Investors have become more cautious since the real estate market debacle in 2008. A great many high-risk property fund managers that relied heavily on debt financing ended up in collapse during this period.
One response has been for investors to take a greater interest in core real estate. Though the increased demand for “core” buildings has resulted in lesser returns, many investors are looking at core real estate due to inflationary concerns. JP Morgan Chase & Co. has in place a $21 billion core fund. Blackstone Group LP has also been moving into the core business.
While many of these core properties have been purchased, there are still a substantial number of opportunities for investors. Three-year net returns through 2013 are notably higher than returns have been in a number of decades. The return on core real estate has been better than commercial bonds over this same period.
There are relatively lower debt levels with core buildings than with many of the so-called high risk assets. Also, the majority of real estate investment overall now includes core assets.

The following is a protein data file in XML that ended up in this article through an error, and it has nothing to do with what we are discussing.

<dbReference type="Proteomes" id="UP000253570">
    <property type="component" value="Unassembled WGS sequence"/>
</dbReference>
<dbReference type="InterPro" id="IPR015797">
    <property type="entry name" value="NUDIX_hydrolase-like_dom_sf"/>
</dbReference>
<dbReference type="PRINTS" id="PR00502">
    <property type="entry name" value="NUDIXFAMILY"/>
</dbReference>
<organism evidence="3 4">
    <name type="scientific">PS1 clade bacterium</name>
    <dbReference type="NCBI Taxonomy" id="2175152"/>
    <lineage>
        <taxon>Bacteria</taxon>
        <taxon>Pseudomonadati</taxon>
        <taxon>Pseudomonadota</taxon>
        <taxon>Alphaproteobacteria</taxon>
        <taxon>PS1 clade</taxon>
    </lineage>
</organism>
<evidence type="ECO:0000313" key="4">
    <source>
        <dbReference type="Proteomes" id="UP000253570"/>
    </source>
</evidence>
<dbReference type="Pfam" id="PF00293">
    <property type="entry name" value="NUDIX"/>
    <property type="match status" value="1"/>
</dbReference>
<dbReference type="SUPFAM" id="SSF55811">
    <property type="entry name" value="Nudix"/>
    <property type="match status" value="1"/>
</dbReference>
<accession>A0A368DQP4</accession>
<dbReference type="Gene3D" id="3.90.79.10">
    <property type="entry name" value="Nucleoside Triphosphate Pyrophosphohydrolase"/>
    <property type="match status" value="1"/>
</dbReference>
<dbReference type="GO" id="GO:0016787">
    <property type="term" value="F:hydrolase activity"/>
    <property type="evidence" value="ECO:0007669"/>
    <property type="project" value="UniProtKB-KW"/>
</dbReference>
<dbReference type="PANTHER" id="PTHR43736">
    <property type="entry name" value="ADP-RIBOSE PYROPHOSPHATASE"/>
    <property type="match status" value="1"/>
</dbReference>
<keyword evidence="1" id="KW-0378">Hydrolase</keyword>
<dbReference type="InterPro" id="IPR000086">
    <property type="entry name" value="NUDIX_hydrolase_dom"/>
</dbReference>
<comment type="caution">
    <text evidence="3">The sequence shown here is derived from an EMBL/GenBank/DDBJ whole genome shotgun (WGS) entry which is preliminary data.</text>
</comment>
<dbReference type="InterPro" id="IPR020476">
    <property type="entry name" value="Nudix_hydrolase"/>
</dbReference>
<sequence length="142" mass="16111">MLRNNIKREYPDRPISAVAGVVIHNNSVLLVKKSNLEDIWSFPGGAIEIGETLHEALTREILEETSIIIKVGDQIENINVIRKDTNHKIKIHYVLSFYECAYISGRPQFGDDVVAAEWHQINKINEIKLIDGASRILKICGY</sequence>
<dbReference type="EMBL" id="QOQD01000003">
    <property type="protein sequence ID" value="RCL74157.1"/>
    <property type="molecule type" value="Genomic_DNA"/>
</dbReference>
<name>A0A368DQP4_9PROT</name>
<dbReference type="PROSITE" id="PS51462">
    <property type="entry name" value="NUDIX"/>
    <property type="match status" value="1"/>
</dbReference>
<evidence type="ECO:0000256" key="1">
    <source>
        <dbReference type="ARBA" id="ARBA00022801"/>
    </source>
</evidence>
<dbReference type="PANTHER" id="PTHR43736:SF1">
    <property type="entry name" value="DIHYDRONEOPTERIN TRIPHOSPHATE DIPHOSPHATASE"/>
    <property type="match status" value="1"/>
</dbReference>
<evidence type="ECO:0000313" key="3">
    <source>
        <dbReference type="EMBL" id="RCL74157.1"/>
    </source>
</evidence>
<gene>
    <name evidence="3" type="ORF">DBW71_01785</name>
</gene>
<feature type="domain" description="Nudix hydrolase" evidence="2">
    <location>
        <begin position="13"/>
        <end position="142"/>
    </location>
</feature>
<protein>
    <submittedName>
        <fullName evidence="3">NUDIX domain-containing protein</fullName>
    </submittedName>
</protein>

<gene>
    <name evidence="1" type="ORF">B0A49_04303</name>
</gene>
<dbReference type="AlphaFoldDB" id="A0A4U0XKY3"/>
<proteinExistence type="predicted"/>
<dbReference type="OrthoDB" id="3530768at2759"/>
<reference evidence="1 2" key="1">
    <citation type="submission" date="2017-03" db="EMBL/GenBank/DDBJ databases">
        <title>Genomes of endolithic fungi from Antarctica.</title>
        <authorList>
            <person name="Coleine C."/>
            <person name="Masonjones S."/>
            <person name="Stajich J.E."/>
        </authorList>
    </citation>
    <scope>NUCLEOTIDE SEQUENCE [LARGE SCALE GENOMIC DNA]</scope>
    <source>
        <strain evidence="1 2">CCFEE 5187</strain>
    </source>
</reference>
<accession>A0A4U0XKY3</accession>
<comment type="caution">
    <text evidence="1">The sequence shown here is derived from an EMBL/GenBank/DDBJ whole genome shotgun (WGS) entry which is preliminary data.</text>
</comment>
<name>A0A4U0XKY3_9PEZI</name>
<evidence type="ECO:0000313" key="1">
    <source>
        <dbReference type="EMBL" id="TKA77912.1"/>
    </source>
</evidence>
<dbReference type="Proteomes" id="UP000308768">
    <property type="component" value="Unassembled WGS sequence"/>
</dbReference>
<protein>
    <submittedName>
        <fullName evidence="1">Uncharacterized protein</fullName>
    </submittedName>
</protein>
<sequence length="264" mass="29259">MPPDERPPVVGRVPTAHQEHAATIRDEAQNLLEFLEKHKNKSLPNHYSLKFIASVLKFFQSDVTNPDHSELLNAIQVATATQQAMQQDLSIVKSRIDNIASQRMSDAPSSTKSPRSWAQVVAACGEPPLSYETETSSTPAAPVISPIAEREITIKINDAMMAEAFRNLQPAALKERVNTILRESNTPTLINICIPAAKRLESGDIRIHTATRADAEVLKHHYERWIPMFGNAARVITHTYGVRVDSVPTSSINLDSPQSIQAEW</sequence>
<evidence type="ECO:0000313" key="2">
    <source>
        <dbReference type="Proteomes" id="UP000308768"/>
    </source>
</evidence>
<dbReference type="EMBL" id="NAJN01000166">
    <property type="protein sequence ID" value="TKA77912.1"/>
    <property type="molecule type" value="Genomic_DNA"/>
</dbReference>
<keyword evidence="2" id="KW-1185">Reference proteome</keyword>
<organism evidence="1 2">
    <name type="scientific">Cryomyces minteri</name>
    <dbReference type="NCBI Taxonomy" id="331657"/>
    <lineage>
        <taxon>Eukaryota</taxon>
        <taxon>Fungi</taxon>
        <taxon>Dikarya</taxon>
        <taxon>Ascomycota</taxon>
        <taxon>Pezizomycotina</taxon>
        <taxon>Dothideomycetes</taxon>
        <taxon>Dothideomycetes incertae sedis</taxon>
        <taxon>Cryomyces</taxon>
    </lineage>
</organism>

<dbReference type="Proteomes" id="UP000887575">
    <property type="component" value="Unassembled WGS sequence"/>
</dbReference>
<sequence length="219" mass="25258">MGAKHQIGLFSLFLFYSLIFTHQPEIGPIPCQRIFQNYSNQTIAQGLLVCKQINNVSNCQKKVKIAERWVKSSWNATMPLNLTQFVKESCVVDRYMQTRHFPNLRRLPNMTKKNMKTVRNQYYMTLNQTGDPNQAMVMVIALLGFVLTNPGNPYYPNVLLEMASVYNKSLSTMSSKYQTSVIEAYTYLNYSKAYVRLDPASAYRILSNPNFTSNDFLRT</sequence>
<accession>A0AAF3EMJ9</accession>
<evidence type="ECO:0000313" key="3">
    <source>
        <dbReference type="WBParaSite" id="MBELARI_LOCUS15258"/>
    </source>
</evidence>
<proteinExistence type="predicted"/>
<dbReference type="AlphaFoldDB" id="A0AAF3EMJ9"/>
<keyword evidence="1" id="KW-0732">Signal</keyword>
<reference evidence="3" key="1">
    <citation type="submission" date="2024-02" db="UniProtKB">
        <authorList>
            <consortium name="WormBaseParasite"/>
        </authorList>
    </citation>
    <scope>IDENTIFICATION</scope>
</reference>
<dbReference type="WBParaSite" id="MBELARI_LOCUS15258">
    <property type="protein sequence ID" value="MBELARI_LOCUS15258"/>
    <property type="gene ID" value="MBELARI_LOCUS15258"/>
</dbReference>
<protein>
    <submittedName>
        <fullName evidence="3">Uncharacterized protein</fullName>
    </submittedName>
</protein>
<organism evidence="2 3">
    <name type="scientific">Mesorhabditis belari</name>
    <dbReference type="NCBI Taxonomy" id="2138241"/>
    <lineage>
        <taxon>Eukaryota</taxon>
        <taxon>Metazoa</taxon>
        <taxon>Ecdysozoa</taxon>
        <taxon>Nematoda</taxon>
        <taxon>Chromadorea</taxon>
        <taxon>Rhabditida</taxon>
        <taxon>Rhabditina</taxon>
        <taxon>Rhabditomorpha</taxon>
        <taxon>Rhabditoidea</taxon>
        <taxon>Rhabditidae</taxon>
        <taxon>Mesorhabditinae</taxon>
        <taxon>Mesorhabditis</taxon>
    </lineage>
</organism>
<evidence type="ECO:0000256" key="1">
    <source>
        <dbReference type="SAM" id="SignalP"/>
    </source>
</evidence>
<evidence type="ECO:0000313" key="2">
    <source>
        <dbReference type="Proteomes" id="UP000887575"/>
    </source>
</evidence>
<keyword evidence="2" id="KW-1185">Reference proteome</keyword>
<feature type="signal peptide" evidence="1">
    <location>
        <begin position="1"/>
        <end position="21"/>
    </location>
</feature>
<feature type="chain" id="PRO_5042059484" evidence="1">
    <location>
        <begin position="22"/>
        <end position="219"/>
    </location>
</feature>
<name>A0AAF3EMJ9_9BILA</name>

We need to keep in mind just how large the real estate investment market is. Worldwide it is close to $29 trillion with the U.S. accounting for $7.3 trillion of this.
When speaking of real estate luring matters, experienced attorneys are needed when it comes to commercial closings and disputes. These attorneys can also provide advice when it comes to tax and title issues, financing, zoning, construction, etc. Considering that millions of dollars are invested every year in Florida alone, having a second set of eyes to make certain that transactions are properly conducted is an invaluable service.
Source: Bloomberg Businessweek, “Office Towers Better Than Bonds Luring Global Investors,” Hui-yong Yu, March 11, 2014